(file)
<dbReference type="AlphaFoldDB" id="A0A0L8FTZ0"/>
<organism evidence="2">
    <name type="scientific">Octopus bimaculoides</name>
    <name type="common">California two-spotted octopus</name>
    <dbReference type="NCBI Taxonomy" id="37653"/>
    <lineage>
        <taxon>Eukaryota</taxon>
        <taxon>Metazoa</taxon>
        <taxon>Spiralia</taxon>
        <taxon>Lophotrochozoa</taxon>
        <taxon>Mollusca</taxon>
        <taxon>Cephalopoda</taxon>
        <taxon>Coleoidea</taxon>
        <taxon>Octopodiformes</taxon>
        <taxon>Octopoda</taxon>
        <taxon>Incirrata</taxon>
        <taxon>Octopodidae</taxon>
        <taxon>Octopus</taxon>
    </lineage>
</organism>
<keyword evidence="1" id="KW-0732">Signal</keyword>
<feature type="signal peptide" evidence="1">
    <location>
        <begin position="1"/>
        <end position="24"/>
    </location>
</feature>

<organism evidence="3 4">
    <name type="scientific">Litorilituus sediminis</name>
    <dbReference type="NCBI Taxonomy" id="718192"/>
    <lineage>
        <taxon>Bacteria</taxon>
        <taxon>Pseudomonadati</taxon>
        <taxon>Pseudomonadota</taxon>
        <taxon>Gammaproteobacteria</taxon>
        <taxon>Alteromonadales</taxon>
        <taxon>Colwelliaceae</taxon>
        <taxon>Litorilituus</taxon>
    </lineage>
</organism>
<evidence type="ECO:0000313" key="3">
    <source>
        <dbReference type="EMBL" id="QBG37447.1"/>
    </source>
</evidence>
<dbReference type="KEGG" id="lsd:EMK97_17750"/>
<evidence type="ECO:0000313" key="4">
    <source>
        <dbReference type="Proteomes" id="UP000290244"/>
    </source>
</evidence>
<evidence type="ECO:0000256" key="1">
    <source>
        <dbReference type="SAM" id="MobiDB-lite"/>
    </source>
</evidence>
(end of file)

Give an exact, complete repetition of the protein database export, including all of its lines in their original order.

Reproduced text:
<dbReference type="AlphaFoldDB" id="A0A0L8FTZ0"/>
<organism evidence="2">
    <name type="scientific">Octopus bimaculoides</name>
    <name type="common">California two-spotted octopus</name>
    <dbReference type="NCBI Taxonomy" id="37653"/>
    <lineage>
        <taxon>Eukaryota</taxon>
        <taxon>Metazoa</taxon>
        <taxon>Spiralia</taxon>
        <taxon>Lophotrochozoa</taxon>
        <taxon>Mollusca</taxon>
        <taxon>Cephalopoda</taxon>
        <taxon>Coleoidea</taxon>
        <taxon>Octopodiformes</taxon>
        <taxon>Octopoda</taxon>
        <taxon>Incirrata</taxon>
        <taxon>Octopodidae</taxon>
        <taxon>Octopus</taxon>
    </lineage>
</organism>
<keyword evidence="1" id="KW-0732">Signal</keyword>
<feature type="signal peptide" evidence="1">
    <location>
        <begin position="1"/>
        <end position="24"/>
    </location>
</feature>

<organism evidence="3 4">
    <name type="scientific">Litorilituus sediminis</name>
    <dbReference type="NCBI Taxonomy" id="718192"/>
    <lineage>
        <taxon>Bacteria</taxon>
        <taxon>Pseudomonadati</taxon>
        <taxon>Pseudomonadota</taxon>
        <taxon>Gammaproteobacteria</taxon>
        <taxon>Alteromonadales</taxon>
        <taxon>Colwelliaceae</taxon>
        <taxon>Litorilituus</taxon>
    </lineage>
</organism>
<evidence type="ECO:0000313" key="3">
    <source>
        <dbReference type="EMBL" id="QBG37447.1"/>
    </source>
</evidence>
<dbReference type="KEGG" id="lsd:EMK97_17750"/>
<evidence type="ECO:0000313" key="4">
    <source>
        <dbReference type="Proteomes" id="UP000290244"/>
    </source>
</evidence>
<evidence type="ECO:0000256" key="1">
    <source>
        <dbReference type="SAM" id="MobiDB-lite"/>
    </source>
</evidence>